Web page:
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'Emerging economy? First curb power theft'

Yesterday India faced one of the biggest blackouts in its history, which effected over 700 million Indians. While the central government is blaming the state governments for overdrawing power, Paranjoy Guha Thakurta, economist and journalist, thinks its a reality check for an India that wants to be a super power.

"What has happened over the last 48 hours exposes our pretensions as a so called emerging economy," Guha said to CNN-IBN.

Guha pointed out that the power problem is much deeper than just few states overdrawing.

Passengers wait for the resumption of train services at Sealdah Station in Kolkata on Tuesday. Train services were disrupted on Tuesday following failure of northern and eastern electricity grids. PTI

"What has happened kind off epitomises two things that have gone wrong with our society, polity and economy - greed and corruption," he said.

Unchecked power theft and and very low penalties are root problems in the power sector, Guha said.

"Our state electricity boards would be richer by 2,00,000 crore rupees if they could stop theft. It goes by the euphemism transmission and distribution losses. It should be really called theft and dacoity losses because the bulk of it is plain, simple chori," he said.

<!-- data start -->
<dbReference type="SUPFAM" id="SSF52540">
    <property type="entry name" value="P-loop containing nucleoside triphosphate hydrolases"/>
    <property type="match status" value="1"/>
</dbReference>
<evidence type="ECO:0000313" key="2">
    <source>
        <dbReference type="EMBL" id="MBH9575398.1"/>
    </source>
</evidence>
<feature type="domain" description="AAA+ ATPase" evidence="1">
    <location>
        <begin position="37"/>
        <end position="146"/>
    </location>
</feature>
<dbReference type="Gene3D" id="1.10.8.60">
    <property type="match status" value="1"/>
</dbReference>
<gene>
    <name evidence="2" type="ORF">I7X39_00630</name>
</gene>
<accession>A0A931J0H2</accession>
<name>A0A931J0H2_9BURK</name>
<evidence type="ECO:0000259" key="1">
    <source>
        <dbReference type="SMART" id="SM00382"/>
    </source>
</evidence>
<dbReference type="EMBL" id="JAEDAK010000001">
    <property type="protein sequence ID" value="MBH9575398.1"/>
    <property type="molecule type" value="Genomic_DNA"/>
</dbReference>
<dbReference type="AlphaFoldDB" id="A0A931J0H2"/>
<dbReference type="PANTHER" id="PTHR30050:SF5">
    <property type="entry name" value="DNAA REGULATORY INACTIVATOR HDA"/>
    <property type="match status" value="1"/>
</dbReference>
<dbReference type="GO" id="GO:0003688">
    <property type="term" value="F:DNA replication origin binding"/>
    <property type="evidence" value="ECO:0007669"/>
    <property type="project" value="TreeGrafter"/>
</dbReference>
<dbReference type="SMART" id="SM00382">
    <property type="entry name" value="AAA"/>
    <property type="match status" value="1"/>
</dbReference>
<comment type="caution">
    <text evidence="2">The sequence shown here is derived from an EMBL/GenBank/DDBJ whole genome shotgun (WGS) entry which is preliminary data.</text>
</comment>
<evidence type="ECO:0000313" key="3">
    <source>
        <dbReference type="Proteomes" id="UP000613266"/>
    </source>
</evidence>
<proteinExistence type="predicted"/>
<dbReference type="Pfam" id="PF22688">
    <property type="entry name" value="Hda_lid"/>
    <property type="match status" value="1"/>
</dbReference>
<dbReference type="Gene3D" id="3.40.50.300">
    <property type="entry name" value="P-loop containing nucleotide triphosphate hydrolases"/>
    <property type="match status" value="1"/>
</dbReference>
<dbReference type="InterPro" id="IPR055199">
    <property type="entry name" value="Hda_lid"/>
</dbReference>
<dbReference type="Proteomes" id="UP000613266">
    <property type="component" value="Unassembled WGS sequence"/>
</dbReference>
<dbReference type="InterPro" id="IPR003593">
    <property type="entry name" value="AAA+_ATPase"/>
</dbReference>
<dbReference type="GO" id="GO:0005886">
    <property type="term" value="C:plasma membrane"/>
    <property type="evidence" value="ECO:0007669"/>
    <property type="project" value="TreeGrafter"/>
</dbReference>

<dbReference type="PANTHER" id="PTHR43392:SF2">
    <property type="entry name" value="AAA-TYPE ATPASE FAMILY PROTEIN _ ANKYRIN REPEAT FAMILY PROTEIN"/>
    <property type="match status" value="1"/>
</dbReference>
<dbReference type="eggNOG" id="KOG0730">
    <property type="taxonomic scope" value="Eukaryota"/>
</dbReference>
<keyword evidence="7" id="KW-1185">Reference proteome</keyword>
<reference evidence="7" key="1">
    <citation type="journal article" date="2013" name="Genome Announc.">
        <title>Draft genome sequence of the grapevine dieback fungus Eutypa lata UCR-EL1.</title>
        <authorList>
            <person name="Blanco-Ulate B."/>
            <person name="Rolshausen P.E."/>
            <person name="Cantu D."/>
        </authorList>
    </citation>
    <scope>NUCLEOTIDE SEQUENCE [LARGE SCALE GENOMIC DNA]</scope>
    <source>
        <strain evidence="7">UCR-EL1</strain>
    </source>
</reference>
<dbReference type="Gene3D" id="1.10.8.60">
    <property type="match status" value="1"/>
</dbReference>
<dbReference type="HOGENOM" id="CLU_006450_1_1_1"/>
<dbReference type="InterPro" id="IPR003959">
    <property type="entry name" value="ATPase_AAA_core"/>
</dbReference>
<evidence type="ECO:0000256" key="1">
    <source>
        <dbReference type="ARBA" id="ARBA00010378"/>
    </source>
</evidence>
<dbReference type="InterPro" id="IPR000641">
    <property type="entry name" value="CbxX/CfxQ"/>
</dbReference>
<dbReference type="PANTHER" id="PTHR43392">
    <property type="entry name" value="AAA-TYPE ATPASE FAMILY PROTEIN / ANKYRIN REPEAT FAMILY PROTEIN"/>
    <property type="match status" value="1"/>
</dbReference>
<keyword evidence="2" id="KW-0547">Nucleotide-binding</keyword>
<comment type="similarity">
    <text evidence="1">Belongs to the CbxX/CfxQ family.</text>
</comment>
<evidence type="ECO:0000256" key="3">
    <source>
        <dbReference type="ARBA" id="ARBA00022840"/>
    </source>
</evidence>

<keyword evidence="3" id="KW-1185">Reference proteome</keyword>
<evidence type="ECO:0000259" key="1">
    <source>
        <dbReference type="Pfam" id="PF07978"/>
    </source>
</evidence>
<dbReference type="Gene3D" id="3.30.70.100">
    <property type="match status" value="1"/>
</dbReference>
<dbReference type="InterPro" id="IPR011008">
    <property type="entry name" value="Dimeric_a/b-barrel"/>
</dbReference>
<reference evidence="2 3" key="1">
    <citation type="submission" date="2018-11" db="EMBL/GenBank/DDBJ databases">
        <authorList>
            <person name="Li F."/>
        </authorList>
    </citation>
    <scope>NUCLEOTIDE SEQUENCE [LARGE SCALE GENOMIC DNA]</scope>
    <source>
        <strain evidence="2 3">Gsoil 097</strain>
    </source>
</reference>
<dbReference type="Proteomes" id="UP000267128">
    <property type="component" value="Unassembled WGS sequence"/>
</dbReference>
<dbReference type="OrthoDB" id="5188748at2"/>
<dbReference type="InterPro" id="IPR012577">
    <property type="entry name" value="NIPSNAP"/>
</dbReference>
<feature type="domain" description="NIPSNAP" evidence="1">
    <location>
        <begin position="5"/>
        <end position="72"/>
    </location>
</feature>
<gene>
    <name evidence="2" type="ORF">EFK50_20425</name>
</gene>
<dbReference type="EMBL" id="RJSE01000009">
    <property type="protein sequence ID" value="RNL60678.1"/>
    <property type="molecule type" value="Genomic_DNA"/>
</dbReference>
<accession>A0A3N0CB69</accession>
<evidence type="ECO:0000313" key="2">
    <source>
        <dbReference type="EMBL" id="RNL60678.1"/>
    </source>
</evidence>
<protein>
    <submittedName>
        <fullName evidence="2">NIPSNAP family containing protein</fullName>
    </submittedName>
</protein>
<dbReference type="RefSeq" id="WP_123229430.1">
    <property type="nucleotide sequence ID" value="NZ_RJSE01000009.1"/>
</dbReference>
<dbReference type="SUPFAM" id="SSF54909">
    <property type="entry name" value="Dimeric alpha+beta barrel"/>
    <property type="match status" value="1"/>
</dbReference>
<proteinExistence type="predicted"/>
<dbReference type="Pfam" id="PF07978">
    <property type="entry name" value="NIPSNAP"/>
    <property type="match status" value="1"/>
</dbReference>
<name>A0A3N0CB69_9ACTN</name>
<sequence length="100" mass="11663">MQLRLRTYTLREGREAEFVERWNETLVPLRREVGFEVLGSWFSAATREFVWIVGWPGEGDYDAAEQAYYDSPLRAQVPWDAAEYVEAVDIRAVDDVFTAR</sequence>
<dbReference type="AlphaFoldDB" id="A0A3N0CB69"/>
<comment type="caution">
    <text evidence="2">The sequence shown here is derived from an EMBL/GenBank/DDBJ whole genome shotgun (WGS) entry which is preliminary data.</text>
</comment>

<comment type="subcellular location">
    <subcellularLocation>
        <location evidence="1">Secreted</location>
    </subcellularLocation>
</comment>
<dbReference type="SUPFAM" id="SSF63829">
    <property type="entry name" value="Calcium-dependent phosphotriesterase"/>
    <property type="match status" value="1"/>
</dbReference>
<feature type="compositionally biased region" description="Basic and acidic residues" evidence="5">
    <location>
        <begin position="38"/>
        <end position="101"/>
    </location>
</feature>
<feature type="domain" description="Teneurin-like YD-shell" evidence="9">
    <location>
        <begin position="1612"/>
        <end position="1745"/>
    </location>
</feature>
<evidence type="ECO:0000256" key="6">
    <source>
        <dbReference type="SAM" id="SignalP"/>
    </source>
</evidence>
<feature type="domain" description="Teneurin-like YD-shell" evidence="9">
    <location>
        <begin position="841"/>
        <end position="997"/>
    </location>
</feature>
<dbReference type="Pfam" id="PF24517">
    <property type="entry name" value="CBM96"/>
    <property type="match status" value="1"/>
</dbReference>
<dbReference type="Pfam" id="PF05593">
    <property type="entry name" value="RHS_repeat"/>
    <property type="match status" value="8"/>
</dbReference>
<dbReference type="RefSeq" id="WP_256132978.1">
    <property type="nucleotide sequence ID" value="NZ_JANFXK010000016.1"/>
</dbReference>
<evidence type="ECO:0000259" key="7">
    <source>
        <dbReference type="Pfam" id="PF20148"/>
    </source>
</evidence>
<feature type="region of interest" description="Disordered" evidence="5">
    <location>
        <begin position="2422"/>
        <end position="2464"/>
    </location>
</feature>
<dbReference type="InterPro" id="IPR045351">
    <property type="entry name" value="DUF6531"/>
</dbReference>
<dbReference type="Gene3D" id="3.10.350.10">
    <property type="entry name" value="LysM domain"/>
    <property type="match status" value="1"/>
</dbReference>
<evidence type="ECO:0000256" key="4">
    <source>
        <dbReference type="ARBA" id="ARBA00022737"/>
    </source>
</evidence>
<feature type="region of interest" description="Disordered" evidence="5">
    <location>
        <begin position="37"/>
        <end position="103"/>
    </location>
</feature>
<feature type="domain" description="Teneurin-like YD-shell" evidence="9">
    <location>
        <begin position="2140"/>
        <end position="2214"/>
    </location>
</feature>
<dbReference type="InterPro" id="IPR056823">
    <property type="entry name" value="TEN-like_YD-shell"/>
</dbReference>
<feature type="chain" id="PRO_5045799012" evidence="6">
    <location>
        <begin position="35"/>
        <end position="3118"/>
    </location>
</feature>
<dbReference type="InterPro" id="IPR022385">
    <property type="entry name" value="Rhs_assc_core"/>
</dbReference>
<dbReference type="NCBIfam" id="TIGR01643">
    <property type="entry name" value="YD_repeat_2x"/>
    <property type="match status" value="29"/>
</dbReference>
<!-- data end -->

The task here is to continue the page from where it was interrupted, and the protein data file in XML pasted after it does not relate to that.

"If we could impose discipline, then the greed of the few wouldn't cause such misery to so many. We have created a system were the penalties for overdrawing power are ridiculously low and therefore in a sense encouraging," he added.

Guha also mentions how India has been neglecting renewable energy, which is used world over to take care of peak loads.

"We have a huge structural problems. Eighty percent of our power is coal based thermal power, it creates what is suppose to be base load. World over peak loads are taken care of by hydroelectricity and renewable energy like wind power and solar power. We have deliberately neglected this," he said.